PUBLISHED: 10:11 EST, 26 June 2012 | UPDATED: 13:30 EST, 26 June 2012
- Sol and Christine Moghadam detained on suspicion of child trafficking
- Children put into orphanages – but biological sons have been returned
- Officers have apologised for overreacting but still not allowed out of country
- Were matched with the four siblings last November and had flown to Ghana for adoption court hearing
A couple from California, who wrote a popular blog about their journey to adopt four children from Ghana, was detained by Ghanaian authorities on suspicion of child trafficking as they tried to take the youngsters back to the U.S.
Sol and Christine Moghadam, from Irvine, were traveling with their two biological children and four adopted siblings when they were stopped at Accra’s airport on Friday.
The couple’s two biological sons were taken from them and placed in a Ghanaian orphanage, whileMr and Mrs Moghadam were forced to spend a night in detention.
They were released the following day and reunited with their sons, aged three and seven, and the chief police officer admitted officials had overreacted, Mrs Moghadam said.
Detained: Sol and Christine Moghadam were jailed for child trafficking when they tried to leave Ghana with four children they were trying to adopt. Their two sons, pictured, were put in an orphanage
But they have still not been allowed to leave the country or see their four adopted children, two boys, aged 10 and 13, and two younger girls.
‘We are investigating a couple who arrived at the airport with six children – four blacks and two whites which aroused the suspicion of security officers at the airport who stopped them from traveling,’ Comfort Miah, from the Anti-Human Trafficking Unit of the Ghanaian police, told AP.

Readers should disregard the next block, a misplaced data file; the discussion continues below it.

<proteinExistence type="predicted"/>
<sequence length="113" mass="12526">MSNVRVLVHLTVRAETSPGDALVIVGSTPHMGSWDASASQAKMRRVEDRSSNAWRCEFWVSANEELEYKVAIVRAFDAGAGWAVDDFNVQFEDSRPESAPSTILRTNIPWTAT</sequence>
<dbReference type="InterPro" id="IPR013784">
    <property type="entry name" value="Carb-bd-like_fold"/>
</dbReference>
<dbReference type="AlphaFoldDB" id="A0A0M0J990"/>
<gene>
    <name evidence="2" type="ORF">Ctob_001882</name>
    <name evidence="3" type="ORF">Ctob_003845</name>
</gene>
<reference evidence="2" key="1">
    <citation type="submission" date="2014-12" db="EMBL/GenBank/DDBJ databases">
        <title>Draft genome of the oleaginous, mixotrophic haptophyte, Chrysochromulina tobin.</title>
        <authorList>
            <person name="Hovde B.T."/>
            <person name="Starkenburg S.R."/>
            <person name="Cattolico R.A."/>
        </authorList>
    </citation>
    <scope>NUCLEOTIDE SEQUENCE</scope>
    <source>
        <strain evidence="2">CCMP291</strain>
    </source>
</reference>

‘They say the children were adopted and we are investigating to find out if this has been properly granted by a court of proper jurisdiction.’
In a video created on their behalf, the couple’s friends said Mrs Moghadam was forced to spend a night in jail on Friday, while Mr Moghadam was held in a detention center.
Excitement: The couple, who have been together 13 years, were matched with the four siblings – two boys and two girls – in Ghana last November
Family: The couple’s two biological sons were reunited with their parents after a day and officers apologised
Friends flocked to the couple’s Facebook page and blog to voice their support.
ADOPTING FROM GHANA
Ghana requires that a couple must be married to adopt. Single women can adopt, but only if they are a citizen of Ghana. Males cannot, unless the man is the biological father.
The country also requires that a couple reside in Ghana three months before the adoption, although the courts can waive this.
Only orphans can be adopted from Ghana and brought to the US.
A couple must be found eligible to adopt by theDepartment of Homeland Security, which requires interviews and visits at the home.
They need a Ghanaian Social Welfare Officer in the area they wish to adopt from. They are then matched with a child on the suggestion of the adoption agency in Ghana and may have a trial living period.